Photo: Chronica Domus


By early evening, having zipped by several more notable landmarks, it was beginning to feel as though the Freedom Trail would never end.

Chronica Domus
"Are we there yet?"
Photo: Chronica Domus


Time to call it a day but not before a table for dinner was secured at the Union Oyster House, America's oldest restaurant.  Established in 1826, this popular eatery was packed to the gills with hungry patrons looking to fill up on New England's best seafood dishes. With a forty-five minute wait ahead of us, there was plenty of time for one of these:

Chronica Domus
Photo: Chronica Domus


Chronica Domus
Shown here are three of the many booths available for patrons' dining pleasure - Number 18, not illustrated in this photograph, was President John F. Kennedy's favorite booth
Photo: Chronica Domus


Boston is indeed a fun and thriving city full of interesting architectural gems and historic treasures. What I've covered in today's post is just the tip of the iceberg to what is available to be enjoyed by Boston's fortunate visitors.  If you are pressed for time and can only spend a single day here, I highly recommend following our path and walking part, if not all, of the Freedom Trail.  By doing so you will be rewarded with an understanding as to why Boston is one of America's best preserved historical cities. And, like me, you will probably find yourself uttering the words "old" and "oldest" repeatedly throughout your day.

Coming up next, Part II - In pursuit of beauty and culture.

12 comments:

  1. Thank you so much for transporting me back to Boston. I look forward to Part II!

    ReplyDelete
    Replies
    1. Hello slf,

      I'm pleased you enjoyed the visit and I only hope my scribblings convey how wonderful Boston is to visitors new and old.

      Delete
    2. There is so much to appreciate about Boston. Your mention of the Boston Public Library brought back memories of the summer I worked there to earn money for college. It also reminded me of the time my sister who was a member of the Boston Athenaeum took me as her guest to the most delightful afternoon tea at the Athenaeum. It felt like I had been transported to a more gentile time and place. It definitely was the most memorable tea I have ever experienced. Yes, I very much enjoy your writing.

      Delete
    3. Hello again slf,

      What wonderfum memories you have of the awe-inspiring BPL.

      Now, the Boston Athenaeum, well that's a place I would have dearly loved to have taken a peek into. Alas, as you know, membership or an invitation by a member, is in order. I can only imagine how wonderful your afternoon tea experience was. I need to meet your sister on my next visit to Boston ;-)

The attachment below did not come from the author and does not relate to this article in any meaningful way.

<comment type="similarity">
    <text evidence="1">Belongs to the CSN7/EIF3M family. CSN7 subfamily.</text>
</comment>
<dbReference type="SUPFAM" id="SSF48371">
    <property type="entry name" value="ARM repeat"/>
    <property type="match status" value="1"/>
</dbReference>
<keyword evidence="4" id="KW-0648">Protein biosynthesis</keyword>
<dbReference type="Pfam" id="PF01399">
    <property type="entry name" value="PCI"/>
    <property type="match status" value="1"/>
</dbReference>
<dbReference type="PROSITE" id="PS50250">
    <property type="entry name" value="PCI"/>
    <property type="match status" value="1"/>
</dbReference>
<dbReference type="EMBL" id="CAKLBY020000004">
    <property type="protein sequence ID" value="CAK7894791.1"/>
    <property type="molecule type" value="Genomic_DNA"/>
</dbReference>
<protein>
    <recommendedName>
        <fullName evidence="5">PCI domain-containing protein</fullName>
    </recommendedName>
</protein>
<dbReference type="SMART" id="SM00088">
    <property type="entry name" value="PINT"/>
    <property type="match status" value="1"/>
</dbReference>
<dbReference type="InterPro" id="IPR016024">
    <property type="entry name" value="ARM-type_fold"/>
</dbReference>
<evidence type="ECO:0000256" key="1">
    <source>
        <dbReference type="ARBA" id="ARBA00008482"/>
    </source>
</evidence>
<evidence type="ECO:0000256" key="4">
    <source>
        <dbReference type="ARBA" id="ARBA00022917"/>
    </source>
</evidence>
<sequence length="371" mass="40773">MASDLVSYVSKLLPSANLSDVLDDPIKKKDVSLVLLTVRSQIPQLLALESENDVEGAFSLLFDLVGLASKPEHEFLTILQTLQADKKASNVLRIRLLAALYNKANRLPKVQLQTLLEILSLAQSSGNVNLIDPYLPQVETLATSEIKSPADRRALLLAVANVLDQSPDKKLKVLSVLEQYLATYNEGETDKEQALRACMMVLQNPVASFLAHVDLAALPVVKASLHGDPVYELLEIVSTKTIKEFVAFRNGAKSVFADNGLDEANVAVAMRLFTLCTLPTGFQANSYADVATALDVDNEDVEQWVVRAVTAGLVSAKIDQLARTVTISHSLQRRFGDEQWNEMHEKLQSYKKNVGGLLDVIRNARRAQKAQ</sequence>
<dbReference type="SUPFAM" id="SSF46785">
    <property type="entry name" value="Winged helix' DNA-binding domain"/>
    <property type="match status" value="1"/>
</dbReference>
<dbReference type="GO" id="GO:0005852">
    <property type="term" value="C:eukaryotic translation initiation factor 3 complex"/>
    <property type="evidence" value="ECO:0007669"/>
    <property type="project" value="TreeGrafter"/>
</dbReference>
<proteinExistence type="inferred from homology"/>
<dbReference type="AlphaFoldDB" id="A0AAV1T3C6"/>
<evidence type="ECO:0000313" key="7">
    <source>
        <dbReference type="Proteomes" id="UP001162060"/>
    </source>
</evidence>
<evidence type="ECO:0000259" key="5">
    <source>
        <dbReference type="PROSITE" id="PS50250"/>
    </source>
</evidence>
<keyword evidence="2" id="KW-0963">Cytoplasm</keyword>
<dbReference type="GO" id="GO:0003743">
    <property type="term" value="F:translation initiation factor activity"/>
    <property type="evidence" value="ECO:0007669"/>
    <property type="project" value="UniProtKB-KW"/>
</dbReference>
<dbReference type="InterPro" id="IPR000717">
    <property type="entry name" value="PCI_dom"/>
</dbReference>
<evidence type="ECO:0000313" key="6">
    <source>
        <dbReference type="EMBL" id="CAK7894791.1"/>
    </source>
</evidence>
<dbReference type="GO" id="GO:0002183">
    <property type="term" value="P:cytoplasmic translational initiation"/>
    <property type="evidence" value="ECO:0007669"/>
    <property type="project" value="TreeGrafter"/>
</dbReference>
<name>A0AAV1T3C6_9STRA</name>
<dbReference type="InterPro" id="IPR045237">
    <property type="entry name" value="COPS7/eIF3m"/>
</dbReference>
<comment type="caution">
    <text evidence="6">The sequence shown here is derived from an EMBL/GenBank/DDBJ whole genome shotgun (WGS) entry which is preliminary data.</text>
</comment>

Delete
    4. Now that would be delightful but, sadly, she is no longer a member. Otherwise, I would like to go again myself. However, something you might consider checking out next time is the Mapparium, a three-story-tall globe made of stained glass that is viewed from a bridge that runs through its interior. It is inside the Mary Baker Eddy Library, next to the Christian Science Monitor HQ. I was, as they say, gobsmacked when I first saw it.

      Delete
  2. Hello CD, Thanks for this highlight tour of Boston-I haven't been back since I worked there for a short time years ago at the Museum of Fine Arts. I remember the library as being beautiful but sadly depleted--lots of books were missing, and those present often had the illustrations hacked out.

    I agree with you--that gravestone and clock are both spectacular!
    --Jim

    ReplyDelete
    Replies
    1. Hello Jim,

      I'm shocked and saddened to read that books were either vandalized or stolen (missing?) from this fine library. What has the world come to? We were hoping to see John Adams' library but it was closed for restoration. Ah well, all the more reason for a future trip to Boston.

      Delete
  3. Loving this tour! Haven't been to Boston proper in an age and need to get back.
    We've been saying for years what ol' CD needs is a good gobsmacking.

    ReplyDelete
    Replies
    1. Well then, it is high-time you returned to this wonderful town and post a blog on your experiences. Gob smacking, I'll have you know, became an expression I mastered many times throughout our trip East. So much beauty!

      Delete
  4. As a [suburban] resident of Boston I am always happy when visitors enjoy the city as much as I do. Your words and photos capture its charms so well. Did you know one may order that iconic Boston Cream Pie by mail? Of course, nothing beats indulging in this delectable treat in the lovely Parker House dining room. I eagerly await the next installment of your travel log.
    Best,
    KL Gaylin

    ReplyDelete
    Replies
    1. Hello KL Gaylin,

      Our pit stop into the Parker House dining room was indeed an unexpected pleasure. I'm so glad we sampled its famous pie (cake?) for it was delicious and not at all cloying. I'm going to keep the fact that mail order is available a secret from Patience, at least for now anyway.

      Delete
  5. We visited Boston two years ago and again this summer. It is so full of wonderful places to visit. Did not know that there were Sergeant murals in the library - will make a point to visit next time! This year we took the train to down the coast and, like you, were surprised by how much more water is in the landscape than here in California. Ponds and rivers everywhere.

    ReplyDelete

Please do leave a comment as I enjoy the dialogue with my readership, thank you.

Related Posts Plugin for WordPress, Blogger...